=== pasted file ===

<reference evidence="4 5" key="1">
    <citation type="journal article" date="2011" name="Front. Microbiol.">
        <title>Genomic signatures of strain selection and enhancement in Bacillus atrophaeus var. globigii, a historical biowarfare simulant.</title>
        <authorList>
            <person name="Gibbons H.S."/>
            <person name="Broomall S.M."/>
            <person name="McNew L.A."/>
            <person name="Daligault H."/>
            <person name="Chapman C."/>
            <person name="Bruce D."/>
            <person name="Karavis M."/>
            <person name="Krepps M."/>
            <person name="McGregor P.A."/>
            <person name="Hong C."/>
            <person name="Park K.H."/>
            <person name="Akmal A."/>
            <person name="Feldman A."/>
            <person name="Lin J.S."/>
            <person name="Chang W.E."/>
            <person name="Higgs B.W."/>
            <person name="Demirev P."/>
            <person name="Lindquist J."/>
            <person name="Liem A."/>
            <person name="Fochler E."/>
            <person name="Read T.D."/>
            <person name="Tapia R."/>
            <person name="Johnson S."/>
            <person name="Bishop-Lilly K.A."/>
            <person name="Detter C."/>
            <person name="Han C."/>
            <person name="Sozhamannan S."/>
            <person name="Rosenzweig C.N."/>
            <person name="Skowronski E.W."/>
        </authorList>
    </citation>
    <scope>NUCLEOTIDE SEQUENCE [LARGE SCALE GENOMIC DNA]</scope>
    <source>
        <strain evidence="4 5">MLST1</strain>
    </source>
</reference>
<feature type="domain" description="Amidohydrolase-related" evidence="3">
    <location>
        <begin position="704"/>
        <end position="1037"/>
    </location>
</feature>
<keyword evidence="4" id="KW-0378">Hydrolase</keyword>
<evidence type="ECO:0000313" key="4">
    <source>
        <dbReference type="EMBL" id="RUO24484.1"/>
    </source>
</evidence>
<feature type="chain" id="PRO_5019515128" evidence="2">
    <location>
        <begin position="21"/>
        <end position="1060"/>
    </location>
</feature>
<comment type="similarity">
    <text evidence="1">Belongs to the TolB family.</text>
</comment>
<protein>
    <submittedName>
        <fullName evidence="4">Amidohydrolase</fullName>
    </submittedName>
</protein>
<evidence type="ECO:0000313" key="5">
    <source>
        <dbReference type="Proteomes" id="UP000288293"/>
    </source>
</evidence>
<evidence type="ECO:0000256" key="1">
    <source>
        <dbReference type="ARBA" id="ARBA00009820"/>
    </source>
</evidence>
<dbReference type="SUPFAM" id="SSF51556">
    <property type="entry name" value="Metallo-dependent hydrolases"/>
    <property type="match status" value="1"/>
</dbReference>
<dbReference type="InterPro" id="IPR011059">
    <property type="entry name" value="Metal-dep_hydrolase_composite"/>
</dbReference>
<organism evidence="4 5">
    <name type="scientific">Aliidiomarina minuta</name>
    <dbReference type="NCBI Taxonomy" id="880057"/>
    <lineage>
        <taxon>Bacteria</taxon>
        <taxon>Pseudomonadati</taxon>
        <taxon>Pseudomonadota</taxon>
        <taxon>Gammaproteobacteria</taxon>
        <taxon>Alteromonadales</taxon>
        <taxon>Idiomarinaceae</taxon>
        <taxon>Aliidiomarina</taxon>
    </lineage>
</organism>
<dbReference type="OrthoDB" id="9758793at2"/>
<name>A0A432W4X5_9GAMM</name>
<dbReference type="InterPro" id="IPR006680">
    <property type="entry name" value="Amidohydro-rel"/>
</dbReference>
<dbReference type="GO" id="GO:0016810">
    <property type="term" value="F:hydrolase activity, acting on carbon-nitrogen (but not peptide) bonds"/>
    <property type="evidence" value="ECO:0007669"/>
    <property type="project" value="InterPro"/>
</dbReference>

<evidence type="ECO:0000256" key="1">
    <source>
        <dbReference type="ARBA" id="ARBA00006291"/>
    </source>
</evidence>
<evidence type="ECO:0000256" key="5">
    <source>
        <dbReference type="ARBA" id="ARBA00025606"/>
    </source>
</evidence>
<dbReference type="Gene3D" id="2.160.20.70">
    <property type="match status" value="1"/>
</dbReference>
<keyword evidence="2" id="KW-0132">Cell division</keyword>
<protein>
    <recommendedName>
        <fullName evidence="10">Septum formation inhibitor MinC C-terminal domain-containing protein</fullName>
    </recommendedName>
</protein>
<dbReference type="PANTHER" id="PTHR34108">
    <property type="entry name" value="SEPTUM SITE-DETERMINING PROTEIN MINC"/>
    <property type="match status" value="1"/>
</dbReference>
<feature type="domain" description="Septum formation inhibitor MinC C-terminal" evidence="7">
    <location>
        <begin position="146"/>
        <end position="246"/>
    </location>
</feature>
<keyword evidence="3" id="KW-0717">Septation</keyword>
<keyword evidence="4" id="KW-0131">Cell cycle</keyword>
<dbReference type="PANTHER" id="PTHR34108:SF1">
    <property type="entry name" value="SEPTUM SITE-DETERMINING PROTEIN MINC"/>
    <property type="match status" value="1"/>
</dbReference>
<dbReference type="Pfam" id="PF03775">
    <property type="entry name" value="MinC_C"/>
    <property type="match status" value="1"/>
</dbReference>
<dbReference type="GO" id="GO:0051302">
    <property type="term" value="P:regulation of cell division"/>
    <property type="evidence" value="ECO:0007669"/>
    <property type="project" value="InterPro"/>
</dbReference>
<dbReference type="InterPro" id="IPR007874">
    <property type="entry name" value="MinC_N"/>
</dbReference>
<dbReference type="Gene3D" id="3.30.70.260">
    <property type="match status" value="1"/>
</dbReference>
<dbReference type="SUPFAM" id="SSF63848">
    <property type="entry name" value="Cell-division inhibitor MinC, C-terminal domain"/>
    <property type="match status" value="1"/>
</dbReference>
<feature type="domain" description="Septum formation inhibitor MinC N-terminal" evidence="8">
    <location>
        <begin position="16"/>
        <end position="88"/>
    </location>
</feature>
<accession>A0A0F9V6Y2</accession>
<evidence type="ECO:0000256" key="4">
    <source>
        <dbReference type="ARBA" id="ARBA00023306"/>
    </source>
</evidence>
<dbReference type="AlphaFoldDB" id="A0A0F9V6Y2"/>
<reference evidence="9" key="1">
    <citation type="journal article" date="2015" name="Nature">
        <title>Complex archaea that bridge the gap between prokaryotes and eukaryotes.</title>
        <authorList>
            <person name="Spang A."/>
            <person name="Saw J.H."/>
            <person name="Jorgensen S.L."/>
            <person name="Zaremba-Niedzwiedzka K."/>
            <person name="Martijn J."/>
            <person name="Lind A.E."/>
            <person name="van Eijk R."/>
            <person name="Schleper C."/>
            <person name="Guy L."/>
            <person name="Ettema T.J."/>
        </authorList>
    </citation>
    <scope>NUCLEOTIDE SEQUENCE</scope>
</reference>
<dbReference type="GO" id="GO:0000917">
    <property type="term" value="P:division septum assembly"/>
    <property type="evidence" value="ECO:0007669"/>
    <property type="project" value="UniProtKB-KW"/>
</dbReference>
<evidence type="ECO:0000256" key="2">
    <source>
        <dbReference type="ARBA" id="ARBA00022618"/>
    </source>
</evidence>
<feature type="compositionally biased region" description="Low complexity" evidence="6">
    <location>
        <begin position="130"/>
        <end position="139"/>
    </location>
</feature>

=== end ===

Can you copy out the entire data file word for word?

<reference evidence="4 5" key="1">
    <citation type="journal article" date="2011" name="Front. Microbiol.">
        <title>Genomic signatures of strain selection and enhancement in Bacillus atrophaeus var. globigii, a historical biowarfare simulant.</title>
        <authorList>
            <person name="Gibbons H.S."/>
            <person name="Broomall S.M."/>
            <person name="McNew L.A."/>
            <person name="Daligault H."/>
            <person name="Chapman C."/>
            <person name="Bruce D."/>
            <person name="Karavis M."/>
            <person name="Krepps M."/>
            <person name="McGregor P.A."/>
            <person name="Hong C."/>
            <person name="Park K.H."/>
            <person name="Akmal A."/>
            <person name="Feldman A."/>
            <person name="Lin J.S."/>
            <person name="Chang W.E."/>
            <person name="Higgs B.W."/>
            <person name="Demirev P."/>
            <person name="Lindquist J."/>
            <person name="Liem A."/>
            <person name="Fochler E."/>
            <person name="Read T.D."/>
            <person name="Tapia R."/>
            <person name="Johnson S."/>
            <person name="Bishop-Lilly K.A."/>
            <person name="Detter C."/>
            <person name="Han C."/>
            <person name="Sozhamannan S."/>
            <person name="Rosenzweig C.N."/>
            <person name="Skowronski E.W."/>
        </authorList>
    </citation>
    <scope>NUCLEOTIDE SEQUENCE [LARGE SCALE GENOMIC DNA]</scope>
    <source>
        <strain evidence="4 5">MLST1</strain>
    </source>
</reference>
<feature type="domain" description="Amidohydrolase-related" evidence="3">
    <location>
        <begin position="704"/>
        <end position="1037"/>
    </location>
</feature>
<keyword evidence="4" id="KW-0378">Hydrolase</keyword>
<evidence type="ECO:0000313" key="4">
    <source>
        <dbReference type="EMBL" id="RUO24484.1"/>
    </source>
</evidence>
<feature type="chain" id="PRO_5019515128" evidence="2">
    <location>
        <begin position="21"/>
        <end position="1060"/>
    </location>
</feature>
<comment type="similarity">
    <text evidence="1">Belongs to the TolB family.</text>
</comment>
<protein>
    <submittedName>
        <fullName evidence="4">Amidohydrolase</fullName>
    </submittedName>
</protein>
<evidence type="ECO:0000313" key="5">
    <source>
        <dbReference type="Proteomes" id="UP000288293"/>
    </source>
</evidence>
<evidence type="ECO:0000256" key="1">
    <source>
        <dbReference type="ARBA" id="ARBA00009820"/>
    </source>
</evidence>
<dbReference type="SUPFAM" id="SSF51556">
    <property type="entry name" value="Metallo-dependent hydrolases"/>
    <property type="match status" value="1"/>
</dbReference>
<dbReference type="InterPro" id="IPR011059">
    <property type="entry name" value="Metal-dep_hydrolase_composite"/>
</dbReference>
<organism evidence="4 5">
    <name type="scientific">Aliidiomarina minuta</name>
    <dbReference type="NCBI Taxonomy" id="880057"/>
    <lineage>
        <taxon>Bacteria</taxon>
        <taxon>Pseudomonadati</taxon>
        <taxon>Pseudomonadota</taxon>
        <taxon>Gammaproteobacteria</taxon>
        <taxon>Alteromonadales</taxon>
        <taxon>Idiomarinaceae</taxon>
        <taxon>Aliidiomarina</taxon>
    </lineage>
</organism>
<dbReference type="OrthoDB" id="9758793at2"/>
<name>A0A432W4X5_9GAMM</name>
<dbReference type="InterPro" id="IPR006680">
    <property type="entry name" value="Amidohydro-rel"/>
</dbReference>
<dbReference type="GO" id="GO:0016810">
    <property type="term" value="F:hydrolase activity, acting on carbon-nitrogen (but not peptide) bonds"/>
    <property type="evidence" value="ECO:0007669"/>
    <property type="project" value="InterPro"/>
</dbReference>

<evidence type="ECO:0000256" key="1">
    <source>
        <dbReference type="ARBA" id="ARBA00006291"/>
    </source>
</evidence>
<evidence type="ECO:0000256" key="5">
    <source>
        <dbReference type="ARBA" id="ARBA00025606"/>
    </source>
</evidence>
<dbReference type="Gene3D" id="2.160.20.70">
    <property type="match status" value="1"/>
</dbReference>
<keyword evidence="2" id="KW-0132">Cell division</keyword>
<protein>
    <recommendedName>
        <fullName evidence="10">Septum formation inhibitor MinC C-terminal domain-containing protein</fullName>
    </recommendedName>
</protein>
<dbReference type="PANTHER" id="PTHR34108">
    <property type="entry name" value="SEPTUM SITE-DETERMINING PROTEIN MINC"/>
    <property type="match status" value="1"/>
</dbReference>
<feature type="domain" description="Septum formation inhibitor MinC C-terminal" evidence="7">
    <location>
        <begin position="146"/>
        <end position="246"/>
    </location>
</feature>
<keyword evidence="3" id="KW-0717">Septation</keyword>
<keyword evidence="4" id="KW-0131">Cell cycle</keyword>
<dbReference type="PANTHER" id="PTHR34108:SF1">
    <property type="entry name" value="SEPTUM SITE-DETERMINING PROTEIN MINC"/>
    <property type="match status" value="1"/>
</dbReference>
<dbReference type="Pfam" id="PF03775">
    <property type="entry name" value="MinC_C"/>
    <property type="match status" value="1"/>
</dbReference>
<dbReference type="GO" id="GO:0051302">
    <property type="term" value="P:regulation of cell division"/>
    <property type="evidence" value="ECO:0007669"/>
    <property type="project" value="InterPro"/>
</dbReference>
<dbReference type="InterPro" id="IPR007874">
    <property type="entry name" value="MinC_N"/>
</dbReference>
<dbReference type="Gene3D" id="3.30.70.260">
    <property type="match status" value="1"/>
</dbReference>
<dbReference type="SUPFAM" id="SSF63848">
    <property type="entry name" value="Cell-division inhibitor MinC, C-terminal domain"/>
    <property type="match status" value="1"/>
</dbReference>
<feature type="domain" description="Septum formation inhibitor MinC N-terminal" evidence="8">
    <location>
        <begin position="16"/>
        <end position="88"/>
    </location>
</feature>
<accession>A0A0F9V6Y2</accession>
<evidence type="ECO:0000256" key="4">
    <source>
        <dbReference type="ARBA" id="ARBA00023306"/>
    </source>
</evidence>
<dbReference type="AlphaFoldDB" id="A0A0F9V6Y2"/>
<reference evidence="9" key="1">
    <citation type="journal article" date="2015" name="Nature">
        <title>Complex archaea that bridge the gap between prokaryotes and eukaryotes.</title>
        <authorList>
            <person name="Spang A."/>
            <person name="Saw J.H."/>
            <person name="Jorgensen S.L."/>
            <person name="Zaremba-Niedzwiedzka K."/>
            <person name="Martijn J."/>
            <person name="Lind A.E."/>
            <person name="van Eijk R."/>
            <person name="Schleper C."/>
            <person name="Guy L."/>
            <person name="Ettema T.J."/>
        </authorList>
    </citation>
    <scope>NUCLEOTIDE SEQUENCE</scope>
</reference>
<dbReference type="GO" id="GO:0000917">
    <property type="term" value="P:division septum assembly"/>
    <property type="evidence" value="ECO:0007669"/>
    <property type="project" value="UniProtKB-KW"/>
</dbReference>
<evidence type="ECO:0000256" key="2">
    <source>
        <dbReference type="ARBA" id="ARBA00022618"/>
    </source>
</evidence>
<feature type="compositionally biased region" description="Low complexity" evidence="6">
    <location>
        <begin position="130"/>
        <end position="139"/>
    </location>
</feature>